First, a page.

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Hethwill

Candle Bay Letters

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Candle Bay Letters


a collection of letters, captain logs and other assorted manuscript material


 


Disclaimer


the events presented in the various entries cannot be verified for authenticity and therefore may or may nor represent the meta-gaming reality


national events and intrigue shall always mark presence in the way I feel right for the story and I do not give a damn about how you play the game


I play a character. I use the game as a way to tell a story. If you simply play the game without separating yourself from your character I suggest you keep your comments for yourself.


 


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Foreword


all events and occurrences take part on PVP1


Community Events will be planned according to the storyline and will require the participation of many in organizing these.


As such when you see the hint for a community event and wish to help do message the author.


Anyone wanting to cross-post their own stories that contain passages that overlap the storyline presented are free to do so. Keep it in-character, keep it clean.


 


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Log entry

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privateer_detail_1.jpg

 

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Third day of April, Year of Our Saviour Two thousand and sixteen
 
Weather is clear.
Horizon visibility at 16 miles.
No sails reported in the last 6 hours.
 
After all the confusion setting up the new base of operations, and with the accord of all the good men that kept up with me all this time we took to the sea searching for prizes and in truth we have been blessed with a good start.
 
Of note that our former investors did send a letter asking, once more, for the urgent return of the other five ships of the privateer fleet. This will not happen. All ships were secured with our efforts and with our rightful share of the prizes.
 
Naturally as seeing a big part of the effort ( and blood of many ) being disregarded as mere currency the Aardwolf Quartermaster, Sir Elias Gropp, the youngest son of a baron somewhere in Saxony, or so he claims, flung into a rage and knocked the courier senseless with one stroke of his baton. Sadly the courier died this morning having succumbed to the blood clot in the skull. We gave him burial at sea and will dismiss the matter completely.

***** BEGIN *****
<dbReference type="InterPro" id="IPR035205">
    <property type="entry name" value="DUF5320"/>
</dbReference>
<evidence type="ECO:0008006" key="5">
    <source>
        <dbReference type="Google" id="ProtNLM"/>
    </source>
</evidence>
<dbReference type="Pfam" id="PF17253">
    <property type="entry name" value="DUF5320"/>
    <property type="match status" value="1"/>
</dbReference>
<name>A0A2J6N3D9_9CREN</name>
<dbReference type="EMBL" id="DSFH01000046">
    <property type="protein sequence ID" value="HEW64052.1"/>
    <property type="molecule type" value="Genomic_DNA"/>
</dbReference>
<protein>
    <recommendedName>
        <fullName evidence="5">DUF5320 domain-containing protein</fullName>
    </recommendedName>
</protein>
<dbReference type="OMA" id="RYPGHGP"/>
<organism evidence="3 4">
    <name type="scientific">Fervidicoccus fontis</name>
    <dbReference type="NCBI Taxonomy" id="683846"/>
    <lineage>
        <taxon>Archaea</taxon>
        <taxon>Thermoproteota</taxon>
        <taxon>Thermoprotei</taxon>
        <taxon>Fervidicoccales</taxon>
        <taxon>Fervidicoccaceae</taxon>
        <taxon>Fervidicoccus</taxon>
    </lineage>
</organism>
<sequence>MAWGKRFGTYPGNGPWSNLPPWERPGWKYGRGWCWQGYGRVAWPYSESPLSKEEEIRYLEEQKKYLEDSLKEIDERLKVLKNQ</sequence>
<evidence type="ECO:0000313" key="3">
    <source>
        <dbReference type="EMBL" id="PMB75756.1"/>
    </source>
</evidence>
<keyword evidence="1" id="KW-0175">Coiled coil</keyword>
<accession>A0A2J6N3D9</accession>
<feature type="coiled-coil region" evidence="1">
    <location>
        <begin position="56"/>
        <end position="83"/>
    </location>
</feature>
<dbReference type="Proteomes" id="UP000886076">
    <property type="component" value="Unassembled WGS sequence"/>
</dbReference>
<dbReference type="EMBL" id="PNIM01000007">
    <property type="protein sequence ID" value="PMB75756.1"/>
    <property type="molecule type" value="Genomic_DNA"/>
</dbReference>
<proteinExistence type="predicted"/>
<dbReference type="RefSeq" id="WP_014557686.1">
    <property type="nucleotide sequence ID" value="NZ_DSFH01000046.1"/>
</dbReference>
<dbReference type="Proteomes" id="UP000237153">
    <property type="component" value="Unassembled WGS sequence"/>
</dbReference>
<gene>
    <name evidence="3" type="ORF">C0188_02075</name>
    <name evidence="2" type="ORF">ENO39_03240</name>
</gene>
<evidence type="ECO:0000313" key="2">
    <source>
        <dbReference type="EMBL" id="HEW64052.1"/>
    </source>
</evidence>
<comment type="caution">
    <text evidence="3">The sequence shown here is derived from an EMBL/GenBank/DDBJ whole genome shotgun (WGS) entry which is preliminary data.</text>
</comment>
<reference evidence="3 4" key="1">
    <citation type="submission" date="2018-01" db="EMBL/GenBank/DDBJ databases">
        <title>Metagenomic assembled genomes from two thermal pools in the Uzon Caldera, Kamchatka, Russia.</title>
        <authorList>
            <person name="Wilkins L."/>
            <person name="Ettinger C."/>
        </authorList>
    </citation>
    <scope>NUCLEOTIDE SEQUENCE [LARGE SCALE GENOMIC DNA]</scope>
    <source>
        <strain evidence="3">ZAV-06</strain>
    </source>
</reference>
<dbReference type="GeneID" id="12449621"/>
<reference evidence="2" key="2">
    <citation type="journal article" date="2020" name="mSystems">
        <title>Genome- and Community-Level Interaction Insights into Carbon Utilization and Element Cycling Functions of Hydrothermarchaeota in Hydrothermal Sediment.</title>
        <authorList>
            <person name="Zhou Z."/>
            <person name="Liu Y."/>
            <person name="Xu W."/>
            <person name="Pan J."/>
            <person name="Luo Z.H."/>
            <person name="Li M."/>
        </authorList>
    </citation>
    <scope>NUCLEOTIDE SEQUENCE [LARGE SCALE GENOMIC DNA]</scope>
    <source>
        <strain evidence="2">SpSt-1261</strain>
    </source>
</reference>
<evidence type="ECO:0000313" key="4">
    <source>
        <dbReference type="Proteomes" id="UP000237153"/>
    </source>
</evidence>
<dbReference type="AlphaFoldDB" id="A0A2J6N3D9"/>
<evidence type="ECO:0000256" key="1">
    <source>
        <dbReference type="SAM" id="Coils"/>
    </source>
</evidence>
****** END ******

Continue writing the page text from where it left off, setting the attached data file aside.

Onto other subjects.
 
Our prize count is now at three merchant ships, all of them hailing the French colours which cargo, after rounded up and sold through our provisioner at Coquibacoa, yielded no less than 5 thousand pieces of eight. (( OOC: basically 40 thousand gold in game currency )). Silver, cotton and copper in good quantities for the most part. Also the crew salvaged some guns mainly 4 pounders, medium length, which we will be running on trials for the next days.
 
After the necessary refitting and repairs and supplies the entire crew, each man received their portion. We voted to use the navy standards with bonus for active duty crewmen. Given the entire company numbers 450 souls with a rotation system we are able to give every man a fair share of all the prizes, enough rest and work at the dry docks. This also ensures that if the need arises we can effectively crew the frigate of war for action.
 
Before we left port I told our provisioner, Mister Ignacio Parente, a old privateer fleet commander from Pernambuco, to register any mercenary companies that would be searching for work, not sailors nor artillerymen but fusiliers and marines.